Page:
Comma.ai Could Buy Automaker, Waymo Ditching “Self-Driving,” Xpeng Adds Lidar — Autonomous Driving Updates
January 10th, 2021 by Zachary Shahan
Stories related to autonomous driving tech have been building up, so I’m going to run through a few of them right here.
Comma.ai Could Buy Automaker Someday
The first one is surprising but logical, if you’ve been following the autonomous vehicle industry and have faith in Comma.ai’s approach.
A little more than 5 years ago, George Hotz, who was the first person to hack an iPhone when he was a teenager and worked at several large tech companies after that, decided to build an aftermarket autonomous driving system out of his garage. (After all, what better place to launch a tech giant?) I was a moderator at a conference Hotz was speaking at in 2017 in Paris, France, and joined his session in the audience. (He missed his flight — or “missed his flight” — from California and had to livestream it in, almost as if he was 3 years early to a pandemic lifestyle.) Hotz claimed that Tesla, with its Autopilot/Full Self-Driving approach, was essentially the Apple of this burgeoning industry, but that Comma.ai would be the Android of it. More recently, in mid-2019, Hotz was on Lex Fridman’s Artificial Intelligence podcast/YouTube show, and that may well be the most interesting discussion of autonomous driving tech I’ve watched, so I highly recommend it. Hotz continues to claim that Tesla will be first with true self-driving cars (outside of geofencing) and Comma.ai will be second. With that in my, he indicated yesterday on Twitter that Comma.ai may well buy an automaker one day.
comma is more likely to acquire a car company (after we solve self-driving cars) than a car company is to acquire us.
— comma (@comma_ai) January 9, 2021
Again, if you believe that Tesla and Comma.ai are taking the right approach to this difficult challenge, it does seem completely logical that the latter would one day buy an automaker. Hotz has been steadfastly unwilling to forecast when the problem will be solved enough to truly put self-driving cars/robotaxis on the road, but he’s convinced it will happen and Comma.ai will trail Tesla by a couple of years. I highly recommend his discussion with Lex as well as his 2017 comments at the Autonomy conference in Paris:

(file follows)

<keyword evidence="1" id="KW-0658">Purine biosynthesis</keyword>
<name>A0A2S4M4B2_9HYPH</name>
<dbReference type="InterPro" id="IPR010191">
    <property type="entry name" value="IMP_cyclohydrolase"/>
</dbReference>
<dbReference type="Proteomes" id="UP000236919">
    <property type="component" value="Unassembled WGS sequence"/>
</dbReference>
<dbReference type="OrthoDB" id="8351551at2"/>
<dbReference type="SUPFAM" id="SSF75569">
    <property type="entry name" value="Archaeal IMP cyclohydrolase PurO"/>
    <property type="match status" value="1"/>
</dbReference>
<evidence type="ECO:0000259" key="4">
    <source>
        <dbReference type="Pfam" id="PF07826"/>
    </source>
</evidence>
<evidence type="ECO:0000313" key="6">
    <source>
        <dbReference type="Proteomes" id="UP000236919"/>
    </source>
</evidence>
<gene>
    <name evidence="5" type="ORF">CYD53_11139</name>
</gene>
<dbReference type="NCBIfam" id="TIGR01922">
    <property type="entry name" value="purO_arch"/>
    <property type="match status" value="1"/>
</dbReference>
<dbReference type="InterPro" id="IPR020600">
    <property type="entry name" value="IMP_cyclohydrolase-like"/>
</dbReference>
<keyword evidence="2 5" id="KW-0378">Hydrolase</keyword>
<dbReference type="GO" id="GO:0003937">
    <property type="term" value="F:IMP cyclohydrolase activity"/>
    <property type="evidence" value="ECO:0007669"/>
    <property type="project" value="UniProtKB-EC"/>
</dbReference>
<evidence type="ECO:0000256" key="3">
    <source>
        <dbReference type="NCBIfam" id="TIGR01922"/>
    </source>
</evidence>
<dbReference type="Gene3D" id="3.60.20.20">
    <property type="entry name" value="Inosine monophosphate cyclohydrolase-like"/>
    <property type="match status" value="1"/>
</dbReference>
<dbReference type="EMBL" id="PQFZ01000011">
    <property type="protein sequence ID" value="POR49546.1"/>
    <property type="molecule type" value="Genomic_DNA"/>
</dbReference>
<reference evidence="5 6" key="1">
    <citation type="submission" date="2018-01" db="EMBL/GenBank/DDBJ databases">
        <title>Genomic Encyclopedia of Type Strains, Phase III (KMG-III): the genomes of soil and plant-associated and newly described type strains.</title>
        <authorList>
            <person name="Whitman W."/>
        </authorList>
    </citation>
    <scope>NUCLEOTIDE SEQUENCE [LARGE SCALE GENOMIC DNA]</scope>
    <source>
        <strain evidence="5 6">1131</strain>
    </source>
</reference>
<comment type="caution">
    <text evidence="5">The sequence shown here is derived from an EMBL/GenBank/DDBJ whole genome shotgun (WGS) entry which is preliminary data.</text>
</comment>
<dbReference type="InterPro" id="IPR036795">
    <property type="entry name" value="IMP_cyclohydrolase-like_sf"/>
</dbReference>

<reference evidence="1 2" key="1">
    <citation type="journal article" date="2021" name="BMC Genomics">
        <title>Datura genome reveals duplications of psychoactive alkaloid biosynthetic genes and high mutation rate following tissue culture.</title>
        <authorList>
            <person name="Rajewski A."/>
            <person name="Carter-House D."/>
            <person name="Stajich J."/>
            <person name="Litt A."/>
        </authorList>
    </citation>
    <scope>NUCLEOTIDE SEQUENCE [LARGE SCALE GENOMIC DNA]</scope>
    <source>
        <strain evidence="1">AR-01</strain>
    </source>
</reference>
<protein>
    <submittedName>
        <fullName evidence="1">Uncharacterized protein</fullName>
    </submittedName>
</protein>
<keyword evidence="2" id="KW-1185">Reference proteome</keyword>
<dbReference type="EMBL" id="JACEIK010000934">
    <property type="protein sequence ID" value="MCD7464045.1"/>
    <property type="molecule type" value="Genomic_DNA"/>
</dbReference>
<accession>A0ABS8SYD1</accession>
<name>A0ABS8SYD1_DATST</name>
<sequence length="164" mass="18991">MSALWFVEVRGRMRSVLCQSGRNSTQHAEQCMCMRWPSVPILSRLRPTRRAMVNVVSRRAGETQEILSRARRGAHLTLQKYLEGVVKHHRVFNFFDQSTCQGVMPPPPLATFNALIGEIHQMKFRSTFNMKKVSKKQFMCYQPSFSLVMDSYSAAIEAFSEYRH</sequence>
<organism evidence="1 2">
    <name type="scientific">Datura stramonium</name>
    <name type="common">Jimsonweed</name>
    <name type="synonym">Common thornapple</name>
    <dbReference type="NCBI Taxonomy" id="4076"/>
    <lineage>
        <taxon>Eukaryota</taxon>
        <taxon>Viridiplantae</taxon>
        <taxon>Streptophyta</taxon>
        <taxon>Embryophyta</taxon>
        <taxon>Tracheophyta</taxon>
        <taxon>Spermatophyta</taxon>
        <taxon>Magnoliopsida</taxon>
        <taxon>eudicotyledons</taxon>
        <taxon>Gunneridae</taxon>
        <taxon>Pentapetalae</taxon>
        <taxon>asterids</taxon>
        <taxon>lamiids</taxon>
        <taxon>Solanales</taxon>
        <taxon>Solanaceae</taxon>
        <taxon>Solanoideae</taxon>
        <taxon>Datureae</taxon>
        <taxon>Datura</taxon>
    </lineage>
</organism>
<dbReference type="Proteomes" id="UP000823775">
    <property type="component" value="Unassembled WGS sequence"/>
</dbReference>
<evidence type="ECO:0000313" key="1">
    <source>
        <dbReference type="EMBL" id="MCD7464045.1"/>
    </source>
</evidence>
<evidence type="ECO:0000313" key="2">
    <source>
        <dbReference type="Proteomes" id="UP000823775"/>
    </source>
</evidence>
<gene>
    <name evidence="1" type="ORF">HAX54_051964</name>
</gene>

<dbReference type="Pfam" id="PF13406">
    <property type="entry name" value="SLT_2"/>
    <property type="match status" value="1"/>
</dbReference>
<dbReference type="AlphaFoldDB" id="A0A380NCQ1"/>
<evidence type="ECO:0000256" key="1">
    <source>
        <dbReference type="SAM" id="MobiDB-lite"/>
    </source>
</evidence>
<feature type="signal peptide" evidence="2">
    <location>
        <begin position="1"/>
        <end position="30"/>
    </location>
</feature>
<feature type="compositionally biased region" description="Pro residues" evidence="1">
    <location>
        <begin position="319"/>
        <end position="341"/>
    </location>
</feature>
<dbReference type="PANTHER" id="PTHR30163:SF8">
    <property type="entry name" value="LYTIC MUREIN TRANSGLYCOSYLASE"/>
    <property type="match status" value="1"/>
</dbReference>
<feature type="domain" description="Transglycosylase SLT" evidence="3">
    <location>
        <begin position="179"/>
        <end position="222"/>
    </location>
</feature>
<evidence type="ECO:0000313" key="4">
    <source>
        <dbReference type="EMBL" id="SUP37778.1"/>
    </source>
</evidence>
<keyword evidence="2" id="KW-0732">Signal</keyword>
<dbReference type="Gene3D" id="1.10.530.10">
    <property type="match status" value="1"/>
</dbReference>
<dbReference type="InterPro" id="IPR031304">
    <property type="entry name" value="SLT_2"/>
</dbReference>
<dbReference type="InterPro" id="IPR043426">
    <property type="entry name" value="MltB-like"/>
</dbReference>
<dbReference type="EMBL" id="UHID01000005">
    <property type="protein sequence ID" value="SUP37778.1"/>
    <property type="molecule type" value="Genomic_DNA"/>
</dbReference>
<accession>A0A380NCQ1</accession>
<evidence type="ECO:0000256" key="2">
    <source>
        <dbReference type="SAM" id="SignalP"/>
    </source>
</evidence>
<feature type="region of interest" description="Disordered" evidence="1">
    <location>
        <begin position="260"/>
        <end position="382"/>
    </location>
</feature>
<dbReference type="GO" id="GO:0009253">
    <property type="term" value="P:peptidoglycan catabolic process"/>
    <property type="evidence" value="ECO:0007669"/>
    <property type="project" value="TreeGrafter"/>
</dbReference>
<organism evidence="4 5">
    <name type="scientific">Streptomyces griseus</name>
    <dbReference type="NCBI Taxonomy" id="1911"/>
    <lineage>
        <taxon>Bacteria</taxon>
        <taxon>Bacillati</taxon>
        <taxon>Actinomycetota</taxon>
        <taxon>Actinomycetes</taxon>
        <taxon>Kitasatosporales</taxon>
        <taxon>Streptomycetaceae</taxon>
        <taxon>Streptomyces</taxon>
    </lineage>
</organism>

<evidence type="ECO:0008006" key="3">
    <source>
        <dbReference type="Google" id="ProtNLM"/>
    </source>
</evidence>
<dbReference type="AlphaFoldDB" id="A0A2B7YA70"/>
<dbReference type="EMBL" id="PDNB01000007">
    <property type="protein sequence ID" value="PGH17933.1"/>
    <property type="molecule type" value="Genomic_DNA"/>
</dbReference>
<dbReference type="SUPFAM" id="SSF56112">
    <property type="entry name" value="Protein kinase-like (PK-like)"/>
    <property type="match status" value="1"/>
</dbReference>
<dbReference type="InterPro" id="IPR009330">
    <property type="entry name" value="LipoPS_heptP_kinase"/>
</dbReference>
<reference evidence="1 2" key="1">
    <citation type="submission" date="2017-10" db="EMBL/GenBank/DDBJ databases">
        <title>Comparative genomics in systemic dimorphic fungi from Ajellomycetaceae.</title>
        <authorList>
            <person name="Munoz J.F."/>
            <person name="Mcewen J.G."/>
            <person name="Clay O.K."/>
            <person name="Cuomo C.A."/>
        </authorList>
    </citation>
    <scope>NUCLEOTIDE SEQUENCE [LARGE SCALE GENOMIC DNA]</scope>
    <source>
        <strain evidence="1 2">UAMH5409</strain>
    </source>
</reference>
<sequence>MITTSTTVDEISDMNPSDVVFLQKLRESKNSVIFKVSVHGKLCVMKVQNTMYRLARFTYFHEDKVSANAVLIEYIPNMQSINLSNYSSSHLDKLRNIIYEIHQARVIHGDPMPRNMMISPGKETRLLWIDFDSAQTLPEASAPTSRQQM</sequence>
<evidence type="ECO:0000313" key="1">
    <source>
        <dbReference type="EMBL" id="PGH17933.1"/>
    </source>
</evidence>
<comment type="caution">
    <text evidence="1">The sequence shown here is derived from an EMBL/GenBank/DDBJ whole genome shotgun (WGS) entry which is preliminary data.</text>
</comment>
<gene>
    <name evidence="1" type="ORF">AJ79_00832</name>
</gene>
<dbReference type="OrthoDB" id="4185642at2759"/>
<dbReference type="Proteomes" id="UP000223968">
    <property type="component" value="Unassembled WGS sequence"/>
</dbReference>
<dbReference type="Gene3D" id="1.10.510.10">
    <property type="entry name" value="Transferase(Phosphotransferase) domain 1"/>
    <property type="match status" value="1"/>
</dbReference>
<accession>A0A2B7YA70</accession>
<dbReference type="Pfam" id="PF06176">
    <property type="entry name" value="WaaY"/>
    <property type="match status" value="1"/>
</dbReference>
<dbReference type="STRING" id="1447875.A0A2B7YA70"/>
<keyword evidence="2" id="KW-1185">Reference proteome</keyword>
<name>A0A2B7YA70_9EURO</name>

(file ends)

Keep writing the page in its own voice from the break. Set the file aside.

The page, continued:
Waymo: (Tesla’s) “Self-Driving” Terminology Leaves False Impressions
Waymo (which spun out of Google and became a subsidiary of the tech giant) is widely referred to as the leader in this space. Of course, the never-ending debate is whether Waymo’s approach or Tesla’s approach is better. We shall see. In the meantime, Waymo does actually have robotaxi service (Waymo One) in operation in Phoenix, Arizona, and I expect it will launch such service somewhere in California soon.
Before getting to Waymo’s news on terminology, here are a couple of interesting tweets from Waymo CEO John Krafcik:
To get people where they need to go, safely & easily, we’ll offer Waymo One in cities & communities around the world. You can use it in PHX today.
To move packages & other things, Waymo Via will connect shippers & customers.
That’s the plan. https://t.co/6F2bu6tvEs /2
— John Krafcik (@johnkrafcik) December 28, 2020
That is sure to kick off more debate — the matter of real-world driving miles versus simulated driving miles is great for that.
Soon after those notes of the company’s autonomous driving leadership, Waymo put out a statement indicating that it doesn’t think “self-driving” is an appropriate term in this industry and has stopped using it in its communications. It wants to use “more deliberate language, referring to our fully autonomous driving technology, and no longer referencing ‘self-driving.’” Personally, I don’t see a notable difference between the terms — they are synonymous. “Semi-autonomous” is different, but who is “autonomous” and “self-driving” different in substance? While I wait for someone to enlighten me, let’s move on.